One thing I can tell you, Cy, is that we are all angels and snakes. We are the caves and the starlight at once. We are the boat and the undertow, the lightning and the rain. But we can choose ourselves out of the tornadoes and stillness. We can squeeze our eyes shut and crunch our eyebrows together and shine like a one-hundred-watt light bulb. We can shine and fit together like puzzle pieces in a 3-D vibrating landscape. You and I are in this world. I know we can.

I pray for you to have peace like a stone resting at the bottom of the lake of you. I pray that stone to guide you like a compass as your feet wind on cobblestone and concrete, into canyons and out the other side. I pray you will never outgrow your little turtle shell. Use that shell like a shield, son, to protect your soft underneath.

Your small song rings out beside me now. You are three years out of the belly and balanced like a trapeze artist on the thin beam of today. Your voice and limbs reach out like spaghetti noodles, your heart and mind cover more ground every day. You are expanding like a nova star. I pray I will never dent your will like a hammer on copper. I pray I will never stifle your voice like the lid on a frying pan. I want your body and voice to be your own. I want you to seek heaven and have your prayers answered, just as mine were answered with you.


Mommy Rachel

Second place winner
Candia Lea Cole
Mahtomedi, MN

Dear Bohdan,

It has been fifteen years since I marveled at the sight of your ten fingers and toes for the very first time. Fifteen years...since I gazed into your stellar eyes and reveled in your "wakefulness." You and I shared a once in a lifetime "birth mission" together. You were the 'starship' vehicle that guided me from the fertile fields of young womanhood-to the lush, deep, interior of my maternal landscape. You were my link to nature and the cosmos, from which my sacred connection to all living things grew. I, on the other hand, was the 'mothership' for your emergence into the world. I provided you with 'rocket fuel' and shelter for nine months, and envisioned your essence floating inside of me-like 'Sputnick,' forever.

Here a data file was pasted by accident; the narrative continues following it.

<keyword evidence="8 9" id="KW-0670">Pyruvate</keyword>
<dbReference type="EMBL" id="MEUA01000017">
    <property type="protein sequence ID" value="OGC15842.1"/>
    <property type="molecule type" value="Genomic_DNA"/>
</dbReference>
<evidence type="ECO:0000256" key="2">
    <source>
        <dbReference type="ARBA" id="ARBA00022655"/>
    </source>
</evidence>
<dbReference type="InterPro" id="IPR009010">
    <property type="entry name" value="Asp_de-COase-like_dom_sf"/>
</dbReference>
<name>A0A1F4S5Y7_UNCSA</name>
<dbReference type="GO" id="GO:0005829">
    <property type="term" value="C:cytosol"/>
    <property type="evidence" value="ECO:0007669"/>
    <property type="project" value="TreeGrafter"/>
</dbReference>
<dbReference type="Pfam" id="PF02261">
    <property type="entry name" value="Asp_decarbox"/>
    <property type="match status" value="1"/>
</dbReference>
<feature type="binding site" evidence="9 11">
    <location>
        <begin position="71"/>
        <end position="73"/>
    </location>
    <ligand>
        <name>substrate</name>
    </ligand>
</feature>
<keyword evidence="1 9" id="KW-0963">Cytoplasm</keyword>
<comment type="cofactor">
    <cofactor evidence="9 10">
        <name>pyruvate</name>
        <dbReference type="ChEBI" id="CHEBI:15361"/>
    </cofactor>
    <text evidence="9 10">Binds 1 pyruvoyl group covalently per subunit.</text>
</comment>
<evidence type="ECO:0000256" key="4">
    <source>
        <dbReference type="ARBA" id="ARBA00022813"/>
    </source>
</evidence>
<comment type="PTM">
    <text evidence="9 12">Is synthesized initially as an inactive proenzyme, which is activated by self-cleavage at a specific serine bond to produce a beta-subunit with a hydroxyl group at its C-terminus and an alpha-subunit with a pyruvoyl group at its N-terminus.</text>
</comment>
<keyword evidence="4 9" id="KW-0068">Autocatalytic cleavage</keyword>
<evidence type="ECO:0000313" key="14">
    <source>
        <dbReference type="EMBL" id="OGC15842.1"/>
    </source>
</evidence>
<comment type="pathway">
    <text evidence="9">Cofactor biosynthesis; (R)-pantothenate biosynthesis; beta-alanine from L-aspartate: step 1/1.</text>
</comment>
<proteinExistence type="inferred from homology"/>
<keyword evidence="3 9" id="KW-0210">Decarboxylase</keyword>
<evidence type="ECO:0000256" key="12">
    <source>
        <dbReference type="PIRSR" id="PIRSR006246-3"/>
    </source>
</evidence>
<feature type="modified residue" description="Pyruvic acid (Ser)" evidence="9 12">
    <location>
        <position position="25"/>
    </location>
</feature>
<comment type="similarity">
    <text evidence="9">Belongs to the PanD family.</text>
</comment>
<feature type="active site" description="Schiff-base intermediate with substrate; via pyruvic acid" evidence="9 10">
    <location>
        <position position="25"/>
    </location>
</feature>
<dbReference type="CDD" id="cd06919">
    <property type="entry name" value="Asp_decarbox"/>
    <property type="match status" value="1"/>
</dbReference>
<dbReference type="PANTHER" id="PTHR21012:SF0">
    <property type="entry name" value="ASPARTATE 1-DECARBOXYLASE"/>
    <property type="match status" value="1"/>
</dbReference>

When I look at you today, I see a colorful collage of your ever changing self. I see a bright and curious baby, a lively and good-natured boy-and a sensitive, down-to-earth young man. Sometimes, you remind me of a wide-eyed, lean-legged buck, who makes its trek through the wilderness of life, with innocence, sensitivity, and caution. Other times, I see in you an eagle-whose keen senses and broad wingspan allow it to fly higher and farther than birds of a meeker destiny. Most of all, I see an individual who celebrates life. You are a person who notices the small creatures that make their home under rocks. You sense the gentle and fierce spirits that live in the wind-and you respect them.